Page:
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Title: XPS study of thermal and electron-induced decomposition of Ni and Co acetylacetonate thin films for metal deposition

Abstract

Optimizing thin metal film deposition techniques from metal-organic precursors such as atomic layer deposition, chemical vapor deposition (CVD), or electron beam-induced deposition (EBID) with the help of surface science analysis tools in ultrahigh vacuum requires a contamination-free precursor delivery technique, especially in the case of the less volatile precursors. For this purpose, the preparation of layers of undecomposed Ni(acac){sub 2} and Co(acac){sub 2} was tried via pulsed spray evaporation of a liquid solution of the precursors in ethanol into a flow of nitrogen on a CVD reactor. Solvent-free layers of intact precursor molecules were obtained when the substrate was held at a temperature of 115 °C. A qualitative comparison of thermally initiated and electron-induced precursor decomposition and metal center reduction was carried out. All deposited films were analyzed with respect to chemical composition quasi in situ by x-ray photoelectron spectroscopy. Thermally initiated decomposition yielded higher metal-to-metal oxide ratios in the deposit than the electron-induced process for which ratios of 60:40 and 20:80 were achieved for Ni and Co, resp. Compared to continuous EBID processes, all deposits showed low levels of carbon impurities of ∼10 at. %. Therefore, postdeposition irradiation of metal acetylacetonate layers by a focused electron beam and subsequent removalmore » of intact precursor by dissolution in ethanol or by heating is proposed as electron beam lithography technique on the laboratory scale for the production of the metal nanostructures.« less

Authors:
; ; ; ;  [1]
  1. Institut für Angewandte und Physikalische Chemie, Universität Bremen, Postfach 330440, D-28334 Bremen (Germany)
Publication Date:
OSTI Identifier:
22592881
Resource Type:
Journal Article
Resource Relation:
Journal Name: Journal of Vacuum Science and Technology. A, Vacuum, Surfaces and Films; Journal Volume: 34; Journal Issue: 4; Other Information: (c) 2016 American Vacuum Society; Country of input: International Atomic Energy Agency (IAEA)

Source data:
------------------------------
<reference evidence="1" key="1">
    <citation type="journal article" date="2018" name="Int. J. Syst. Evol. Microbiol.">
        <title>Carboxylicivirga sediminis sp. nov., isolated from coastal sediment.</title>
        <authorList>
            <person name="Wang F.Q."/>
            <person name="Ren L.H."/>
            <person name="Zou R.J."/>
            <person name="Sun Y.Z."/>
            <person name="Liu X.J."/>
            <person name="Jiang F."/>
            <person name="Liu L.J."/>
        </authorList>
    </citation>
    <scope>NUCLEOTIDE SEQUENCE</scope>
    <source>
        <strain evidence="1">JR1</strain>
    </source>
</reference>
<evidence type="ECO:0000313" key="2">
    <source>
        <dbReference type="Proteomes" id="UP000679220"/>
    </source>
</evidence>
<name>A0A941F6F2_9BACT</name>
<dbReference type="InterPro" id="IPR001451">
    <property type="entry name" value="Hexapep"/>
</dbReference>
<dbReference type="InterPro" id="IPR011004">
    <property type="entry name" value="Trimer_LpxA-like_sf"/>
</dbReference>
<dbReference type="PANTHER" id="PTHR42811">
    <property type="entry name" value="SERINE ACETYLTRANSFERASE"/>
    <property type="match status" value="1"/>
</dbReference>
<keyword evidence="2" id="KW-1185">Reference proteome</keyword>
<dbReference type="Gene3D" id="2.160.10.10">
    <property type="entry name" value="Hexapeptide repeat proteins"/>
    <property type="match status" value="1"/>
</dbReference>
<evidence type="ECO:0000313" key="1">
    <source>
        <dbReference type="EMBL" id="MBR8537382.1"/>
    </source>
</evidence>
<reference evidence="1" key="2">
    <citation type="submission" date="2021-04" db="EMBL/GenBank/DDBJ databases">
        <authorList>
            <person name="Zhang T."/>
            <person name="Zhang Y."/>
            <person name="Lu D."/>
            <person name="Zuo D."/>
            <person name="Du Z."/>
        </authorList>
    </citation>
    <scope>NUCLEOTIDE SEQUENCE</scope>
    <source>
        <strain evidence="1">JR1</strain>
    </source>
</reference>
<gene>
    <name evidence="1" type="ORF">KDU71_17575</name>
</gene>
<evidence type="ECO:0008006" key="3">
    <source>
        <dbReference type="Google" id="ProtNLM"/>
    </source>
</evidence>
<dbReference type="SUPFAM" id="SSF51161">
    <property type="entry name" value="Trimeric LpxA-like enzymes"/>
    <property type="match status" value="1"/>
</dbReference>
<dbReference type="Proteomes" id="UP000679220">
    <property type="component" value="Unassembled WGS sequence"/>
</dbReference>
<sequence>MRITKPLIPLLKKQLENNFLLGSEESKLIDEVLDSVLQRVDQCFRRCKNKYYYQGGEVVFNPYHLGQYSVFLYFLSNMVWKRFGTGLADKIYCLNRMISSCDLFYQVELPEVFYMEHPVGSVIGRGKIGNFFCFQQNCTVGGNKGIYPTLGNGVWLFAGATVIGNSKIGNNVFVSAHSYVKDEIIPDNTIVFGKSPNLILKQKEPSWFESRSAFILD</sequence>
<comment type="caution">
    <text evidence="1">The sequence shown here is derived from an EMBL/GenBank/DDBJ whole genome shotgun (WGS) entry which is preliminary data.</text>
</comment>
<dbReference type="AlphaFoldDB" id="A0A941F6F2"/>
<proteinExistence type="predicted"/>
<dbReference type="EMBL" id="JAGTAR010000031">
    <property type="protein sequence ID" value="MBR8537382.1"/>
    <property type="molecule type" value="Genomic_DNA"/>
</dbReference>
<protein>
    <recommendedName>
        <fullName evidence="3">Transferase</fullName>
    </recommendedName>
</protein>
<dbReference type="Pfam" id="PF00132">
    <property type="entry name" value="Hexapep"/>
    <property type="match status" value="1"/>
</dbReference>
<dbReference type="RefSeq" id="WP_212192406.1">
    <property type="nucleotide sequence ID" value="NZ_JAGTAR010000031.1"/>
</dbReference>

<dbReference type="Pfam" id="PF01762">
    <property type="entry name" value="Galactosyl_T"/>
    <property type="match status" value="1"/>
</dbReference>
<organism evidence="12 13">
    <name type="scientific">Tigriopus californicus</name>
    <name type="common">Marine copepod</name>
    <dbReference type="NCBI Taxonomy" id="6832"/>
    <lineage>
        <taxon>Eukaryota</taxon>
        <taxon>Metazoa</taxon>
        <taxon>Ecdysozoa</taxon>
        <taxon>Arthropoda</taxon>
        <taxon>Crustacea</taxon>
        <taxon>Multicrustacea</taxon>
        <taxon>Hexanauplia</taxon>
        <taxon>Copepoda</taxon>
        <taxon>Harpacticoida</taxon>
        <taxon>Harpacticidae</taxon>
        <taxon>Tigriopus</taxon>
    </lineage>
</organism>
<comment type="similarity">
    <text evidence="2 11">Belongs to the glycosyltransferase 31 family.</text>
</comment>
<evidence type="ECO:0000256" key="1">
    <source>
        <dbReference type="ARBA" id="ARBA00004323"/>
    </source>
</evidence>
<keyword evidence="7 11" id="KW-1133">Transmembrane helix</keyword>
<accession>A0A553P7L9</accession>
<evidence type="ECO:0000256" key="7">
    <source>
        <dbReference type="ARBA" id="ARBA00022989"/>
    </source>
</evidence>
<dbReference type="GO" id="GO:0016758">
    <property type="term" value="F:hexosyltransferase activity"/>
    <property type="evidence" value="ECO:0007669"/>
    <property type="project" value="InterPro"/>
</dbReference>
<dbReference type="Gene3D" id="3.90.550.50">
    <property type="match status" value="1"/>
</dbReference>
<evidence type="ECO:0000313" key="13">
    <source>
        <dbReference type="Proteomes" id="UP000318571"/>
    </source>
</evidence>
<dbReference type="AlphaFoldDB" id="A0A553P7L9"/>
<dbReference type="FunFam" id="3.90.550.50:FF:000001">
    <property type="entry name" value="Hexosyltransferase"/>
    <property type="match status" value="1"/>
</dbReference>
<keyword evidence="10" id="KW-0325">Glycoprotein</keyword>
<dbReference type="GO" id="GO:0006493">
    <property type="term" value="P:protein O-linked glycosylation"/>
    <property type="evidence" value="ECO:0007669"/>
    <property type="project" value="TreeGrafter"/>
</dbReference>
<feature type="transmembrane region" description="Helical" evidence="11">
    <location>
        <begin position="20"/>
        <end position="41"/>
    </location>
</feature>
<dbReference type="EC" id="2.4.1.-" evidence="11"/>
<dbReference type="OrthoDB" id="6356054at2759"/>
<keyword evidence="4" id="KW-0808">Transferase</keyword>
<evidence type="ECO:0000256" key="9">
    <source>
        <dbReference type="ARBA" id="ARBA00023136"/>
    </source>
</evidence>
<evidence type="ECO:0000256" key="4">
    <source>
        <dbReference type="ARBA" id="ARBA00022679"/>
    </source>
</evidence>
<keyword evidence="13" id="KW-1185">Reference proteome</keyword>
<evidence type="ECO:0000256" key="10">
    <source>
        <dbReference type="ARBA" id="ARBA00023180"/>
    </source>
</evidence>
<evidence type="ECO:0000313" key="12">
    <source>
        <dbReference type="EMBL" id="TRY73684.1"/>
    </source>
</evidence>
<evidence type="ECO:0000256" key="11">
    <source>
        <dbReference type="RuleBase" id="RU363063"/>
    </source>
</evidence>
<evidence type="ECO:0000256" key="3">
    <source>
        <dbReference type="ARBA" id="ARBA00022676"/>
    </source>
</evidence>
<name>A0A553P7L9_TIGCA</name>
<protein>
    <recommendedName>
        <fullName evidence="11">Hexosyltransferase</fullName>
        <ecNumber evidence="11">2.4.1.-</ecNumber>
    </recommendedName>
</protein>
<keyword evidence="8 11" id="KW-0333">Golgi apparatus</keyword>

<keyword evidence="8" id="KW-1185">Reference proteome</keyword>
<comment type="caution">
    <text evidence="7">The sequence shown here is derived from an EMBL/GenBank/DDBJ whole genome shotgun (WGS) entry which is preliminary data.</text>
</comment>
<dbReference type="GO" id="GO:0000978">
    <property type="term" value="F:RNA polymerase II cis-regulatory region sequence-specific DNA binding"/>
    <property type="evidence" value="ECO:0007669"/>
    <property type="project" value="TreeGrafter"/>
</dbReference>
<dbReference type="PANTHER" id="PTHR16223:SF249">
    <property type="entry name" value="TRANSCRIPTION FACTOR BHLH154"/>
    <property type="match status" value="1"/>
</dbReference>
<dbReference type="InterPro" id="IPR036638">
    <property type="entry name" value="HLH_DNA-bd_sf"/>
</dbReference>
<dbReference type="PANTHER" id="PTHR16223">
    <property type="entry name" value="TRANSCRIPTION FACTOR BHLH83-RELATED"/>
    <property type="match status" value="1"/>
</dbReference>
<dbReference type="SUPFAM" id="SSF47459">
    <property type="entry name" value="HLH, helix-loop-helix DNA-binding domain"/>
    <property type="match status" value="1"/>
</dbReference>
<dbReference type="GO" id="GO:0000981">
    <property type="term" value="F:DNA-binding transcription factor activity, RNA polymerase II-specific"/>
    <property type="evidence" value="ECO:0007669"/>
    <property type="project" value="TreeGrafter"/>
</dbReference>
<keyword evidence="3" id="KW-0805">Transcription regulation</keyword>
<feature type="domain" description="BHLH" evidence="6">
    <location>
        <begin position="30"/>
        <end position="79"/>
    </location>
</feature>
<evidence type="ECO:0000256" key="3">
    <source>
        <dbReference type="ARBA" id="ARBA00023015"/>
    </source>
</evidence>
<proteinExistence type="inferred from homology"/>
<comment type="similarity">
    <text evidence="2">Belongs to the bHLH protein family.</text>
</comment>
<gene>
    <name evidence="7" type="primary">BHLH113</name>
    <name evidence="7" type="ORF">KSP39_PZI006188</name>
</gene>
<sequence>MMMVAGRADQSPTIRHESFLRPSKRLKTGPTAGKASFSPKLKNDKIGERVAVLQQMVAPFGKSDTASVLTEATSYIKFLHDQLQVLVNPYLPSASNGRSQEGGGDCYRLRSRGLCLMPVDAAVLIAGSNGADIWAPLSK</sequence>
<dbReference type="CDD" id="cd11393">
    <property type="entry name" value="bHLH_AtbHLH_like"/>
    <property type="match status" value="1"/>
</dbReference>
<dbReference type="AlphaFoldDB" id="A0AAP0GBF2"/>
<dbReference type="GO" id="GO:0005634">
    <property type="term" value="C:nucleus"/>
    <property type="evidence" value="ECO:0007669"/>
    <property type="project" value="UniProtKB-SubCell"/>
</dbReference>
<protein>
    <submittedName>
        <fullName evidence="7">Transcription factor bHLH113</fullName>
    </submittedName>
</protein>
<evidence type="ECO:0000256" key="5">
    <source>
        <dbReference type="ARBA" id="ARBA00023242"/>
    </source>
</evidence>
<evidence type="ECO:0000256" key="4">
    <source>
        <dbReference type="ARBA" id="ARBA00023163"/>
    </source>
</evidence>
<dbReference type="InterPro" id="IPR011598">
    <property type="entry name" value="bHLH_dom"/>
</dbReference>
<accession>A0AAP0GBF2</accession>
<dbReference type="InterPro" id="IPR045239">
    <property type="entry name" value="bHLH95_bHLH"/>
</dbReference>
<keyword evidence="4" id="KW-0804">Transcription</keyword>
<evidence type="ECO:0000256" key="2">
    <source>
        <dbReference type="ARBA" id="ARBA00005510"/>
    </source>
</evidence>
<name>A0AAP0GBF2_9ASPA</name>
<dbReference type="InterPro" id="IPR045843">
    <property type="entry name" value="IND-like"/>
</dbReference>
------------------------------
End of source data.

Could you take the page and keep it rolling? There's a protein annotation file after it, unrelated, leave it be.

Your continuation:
Country of Publication:
United States
Language:
English
Subject:
37 INORGANIC, ORGANIC, PHYSICAL AND ANALYTICAL CHEMISTRY; 42 ENGINEERING; CARBON; CHEMICAL COMPOSITION; CHEMICAL VAPOR DEPOSITION; COMPARATIVE EVALUATIONS; DECOMPOSITION; DEPOSITS; ELECTRON BEAMS; ELECTRONS; ETHANOL; EVAPORATION; LAYERS; LIQUIDS; METALS; NITROGEN; ORGANOMETALLIC COMPOUNDS; OXIDES; PRECURSOR; THIN FILMS; X-RAY PHOTOELECTRON SPECTROSCOPY

Citation Formats

Weiss, Theodor, Warneke, Jonas, Zielasek, Volkmar, E-mail: zielasek@uni-bremen.de, Swiderek, Petra, and Bäumer, Marcus. XPS study of thermal and electron-induced decomposition of Ni and Co acetylacetonate thin films for metal deposition. United States: N. p., 2016. Web. doi:10.1116/1.4953469.
Weiss, Theodor, Warneke, Jonas, Zielasek, Volkmar, E-mail: zielasek@uni-bremen.de, Swiderek, Petra, & Bäumer, Marcus. XPS study of thermal and electron-induced decomposition of Ni and Co acetylacetonate thin films for metal deposition. United States. doi:10.1116/1.4953469.
Weiss, Theodor, Warneke, Jonas, Zielasek, Volkmar, E-mail: zielasek@uni-bremen.de, Swiderek, Petra, and Bäumer, Marcus. 2016. "XPS study of thermal and electron-induced decomposition of Ni and Co acetylacetonate thin films for metal deposition". United States. doi:10.1116/1.4953469.
@article{osti_22592881,
title = {XPS study of thermal and electron-induced decomposition of Ni and Co acetylacetonate thin films for metal deposition},
author = {Weiss, Theodor and Warneke, Jonas and Zielasek, Volkmar, E-mail: zielasek@uni-bremen.de and Swiderek, Petra and Bäumer, Marcus},
abstractNote = {Optimizing thin metal film deposition techniques from metal-organic precursors such as atomic layer deposition, chemical vapor deposition (CVD), or electron beam-induced deposition (EBID) with the help of surface science analysis tools in ultrahigh vacuum requires a contamination-free precursor delivery technique, especially in the case of the less volatile precursors. For this purpose, the preparation of layers of undecomposed Ni(acac){sub 2} and Co(acac){sub 2} was tried via pulsed spray evaporation of a liquid solution of the precursors in ethanol into a flow of nitrogen on a CVD reactor. Solvent-free layers of intact precursor molecules were obtained when the substrate was held at a temperature of 115 °C. A qualitative comparison of thermally initiated and electron-induced precursor decomposition and metal center reduction was carried out. All deposited films were analyzed with respect to chemical composition quasi in situ by x-ray photoelectron spectroscopy. Thermally initiated decomposition yielded higher metal-to-metal oxide ratios in the deposit than the electron-induced process for which ratios of 60:40 and 20:80 were achieved for Ni and Co, resp. Compared to continuous EBID processes, all deposits showed low levels of carbon impurities of ∼10 at. %. Therefore, postdeposition irradiation of metal acetylacetonate layers by a focused electron beam and subsequent removal of intact precursor by dissolution in ethanol or by heating is proposed as electron beam lithography technique on the laboratory scale for the production of the metal nanostructures.},